The Age of Discovery: Discovering the New World (c. 1300—c. 1600) (MP3 download)
By Andrew Lewis
The Age of Discovery was a crucial aspect of the Renaissance. Shedding the geographic and intellectual provincialism of the Middle Ages, and inspired by the new Thomistic outlook, men embarked on journeys of exploration around the world in search of wealth and knowledge.
A companion to earlier European history courses, Andrew Lewis’s course focuses on the fascinating story of European exploration during the Renaissance. At no other time in history have men deliberately explored more of their world—or discovered as much as they did—than during the 14th, 15th and 16th centuries. Motivated by the possibility of trade with the Orient, first Portugal, then Spain, England, France and the Netherlands organized expeditions that found far more than Europeans had imagined.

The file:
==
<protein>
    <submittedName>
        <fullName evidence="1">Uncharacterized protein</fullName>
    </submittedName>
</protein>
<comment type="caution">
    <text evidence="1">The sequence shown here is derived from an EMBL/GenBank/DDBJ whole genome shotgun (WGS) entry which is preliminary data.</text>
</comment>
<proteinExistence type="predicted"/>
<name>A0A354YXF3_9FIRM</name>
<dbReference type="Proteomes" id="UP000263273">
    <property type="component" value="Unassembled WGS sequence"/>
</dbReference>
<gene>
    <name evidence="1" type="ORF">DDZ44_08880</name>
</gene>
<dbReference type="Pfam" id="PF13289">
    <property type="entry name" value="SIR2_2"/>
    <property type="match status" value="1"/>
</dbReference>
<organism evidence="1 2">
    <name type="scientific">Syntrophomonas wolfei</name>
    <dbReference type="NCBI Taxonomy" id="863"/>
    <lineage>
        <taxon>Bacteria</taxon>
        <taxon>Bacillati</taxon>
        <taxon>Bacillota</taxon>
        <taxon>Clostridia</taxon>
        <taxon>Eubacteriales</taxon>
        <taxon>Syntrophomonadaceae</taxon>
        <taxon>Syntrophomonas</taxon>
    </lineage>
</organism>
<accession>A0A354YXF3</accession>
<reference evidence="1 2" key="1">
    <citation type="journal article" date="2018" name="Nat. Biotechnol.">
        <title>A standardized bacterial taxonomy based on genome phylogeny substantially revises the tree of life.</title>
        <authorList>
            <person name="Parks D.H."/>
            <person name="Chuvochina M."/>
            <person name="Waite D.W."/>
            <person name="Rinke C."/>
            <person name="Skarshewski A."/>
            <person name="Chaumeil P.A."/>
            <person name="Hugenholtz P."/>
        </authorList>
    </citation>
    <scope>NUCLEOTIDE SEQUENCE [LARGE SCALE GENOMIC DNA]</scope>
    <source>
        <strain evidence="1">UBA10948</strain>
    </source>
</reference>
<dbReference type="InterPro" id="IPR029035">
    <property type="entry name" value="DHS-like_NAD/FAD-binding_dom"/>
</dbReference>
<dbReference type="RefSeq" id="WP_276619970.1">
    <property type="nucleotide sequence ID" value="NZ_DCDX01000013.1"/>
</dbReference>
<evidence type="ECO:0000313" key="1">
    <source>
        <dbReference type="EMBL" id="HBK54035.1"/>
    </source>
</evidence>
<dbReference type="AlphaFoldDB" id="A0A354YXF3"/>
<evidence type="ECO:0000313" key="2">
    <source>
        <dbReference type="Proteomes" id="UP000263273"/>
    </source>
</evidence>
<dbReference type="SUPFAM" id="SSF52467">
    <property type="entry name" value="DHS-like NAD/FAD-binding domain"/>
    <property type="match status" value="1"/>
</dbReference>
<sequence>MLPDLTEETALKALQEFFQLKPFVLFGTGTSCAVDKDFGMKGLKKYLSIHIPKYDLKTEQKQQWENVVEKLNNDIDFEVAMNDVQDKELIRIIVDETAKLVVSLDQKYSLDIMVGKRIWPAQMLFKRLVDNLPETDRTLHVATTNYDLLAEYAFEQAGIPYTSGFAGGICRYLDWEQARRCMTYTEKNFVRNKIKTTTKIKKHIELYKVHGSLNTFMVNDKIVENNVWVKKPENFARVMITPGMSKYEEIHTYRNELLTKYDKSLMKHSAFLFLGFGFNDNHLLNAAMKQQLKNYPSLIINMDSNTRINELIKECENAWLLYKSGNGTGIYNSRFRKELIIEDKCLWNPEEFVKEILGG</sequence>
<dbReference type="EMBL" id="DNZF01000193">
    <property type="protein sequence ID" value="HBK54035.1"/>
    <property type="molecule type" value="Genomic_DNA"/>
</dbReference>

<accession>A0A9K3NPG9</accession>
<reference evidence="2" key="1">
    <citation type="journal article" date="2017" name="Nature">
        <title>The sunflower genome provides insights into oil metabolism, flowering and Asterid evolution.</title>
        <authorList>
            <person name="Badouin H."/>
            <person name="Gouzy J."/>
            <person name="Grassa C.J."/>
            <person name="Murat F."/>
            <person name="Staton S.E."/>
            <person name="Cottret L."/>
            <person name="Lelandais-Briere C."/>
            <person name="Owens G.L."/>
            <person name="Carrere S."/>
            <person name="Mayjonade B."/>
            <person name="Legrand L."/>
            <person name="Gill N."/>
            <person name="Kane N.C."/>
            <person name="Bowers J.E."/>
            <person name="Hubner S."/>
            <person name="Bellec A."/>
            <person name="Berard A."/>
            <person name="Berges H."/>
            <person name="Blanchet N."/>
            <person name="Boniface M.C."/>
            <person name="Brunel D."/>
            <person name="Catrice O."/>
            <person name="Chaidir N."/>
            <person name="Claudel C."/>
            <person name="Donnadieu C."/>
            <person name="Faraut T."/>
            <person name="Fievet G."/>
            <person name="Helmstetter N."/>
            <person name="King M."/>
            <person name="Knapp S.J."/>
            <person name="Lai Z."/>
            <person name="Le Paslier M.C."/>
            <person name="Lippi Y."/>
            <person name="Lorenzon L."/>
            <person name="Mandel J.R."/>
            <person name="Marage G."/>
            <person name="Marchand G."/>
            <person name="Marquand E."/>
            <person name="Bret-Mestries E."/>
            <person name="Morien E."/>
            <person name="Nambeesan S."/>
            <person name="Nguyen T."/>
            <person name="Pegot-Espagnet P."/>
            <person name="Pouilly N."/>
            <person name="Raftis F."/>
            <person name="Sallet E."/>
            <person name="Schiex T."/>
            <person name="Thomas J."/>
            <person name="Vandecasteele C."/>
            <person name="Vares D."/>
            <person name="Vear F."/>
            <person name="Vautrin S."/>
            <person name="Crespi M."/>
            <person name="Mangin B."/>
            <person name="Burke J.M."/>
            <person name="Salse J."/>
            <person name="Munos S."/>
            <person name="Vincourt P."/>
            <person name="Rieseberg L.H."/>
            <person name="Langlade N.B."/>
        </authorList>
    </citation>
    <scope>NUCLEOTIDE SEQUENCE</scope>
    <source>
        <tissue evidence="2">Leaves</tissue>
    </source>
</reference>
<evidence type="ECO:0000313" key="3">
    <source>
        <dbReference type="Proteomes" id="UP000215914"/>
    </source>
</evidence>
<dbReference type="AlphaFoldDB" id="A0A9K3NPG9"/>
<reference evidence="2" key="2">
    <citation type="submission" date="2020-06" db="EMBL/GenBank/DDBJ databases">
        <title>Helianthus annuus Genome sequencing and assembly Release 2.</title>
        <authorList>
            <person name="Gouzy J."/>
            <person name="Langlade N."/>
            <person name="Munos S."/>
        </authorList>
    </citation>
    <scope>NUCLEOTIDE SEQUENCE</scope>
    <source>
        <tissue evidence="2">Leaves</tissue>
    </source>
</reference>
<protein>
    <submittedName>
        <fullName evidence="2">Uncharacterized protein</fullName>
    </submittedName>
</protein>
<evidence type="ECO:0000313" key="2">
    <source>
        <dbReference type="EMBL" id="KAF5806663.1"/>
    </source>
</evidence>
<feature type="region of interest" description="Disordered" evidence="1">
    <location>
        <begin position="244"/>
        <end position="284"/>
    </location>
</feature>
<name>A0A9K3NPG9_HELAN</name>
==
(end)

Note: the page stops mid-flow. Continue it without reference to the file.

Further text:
The course discusses the voyages and discoveries—sponsored by men such as Prince Henry (the Navigator), and led by Bartholomew Diaz, Christopher Columbus, Vasco da Gama, Ferdinand Magellan and others—which simultaneously discovered the world and changed it forever. Mr. Lewis also puts the voyages of Christopher Columbus in perspective and examines whether he does indeed deserve credit for discovering the New World.
This course was recorded at the 2011 Objectivist Summer Conference in Fort Lauderdale, FL.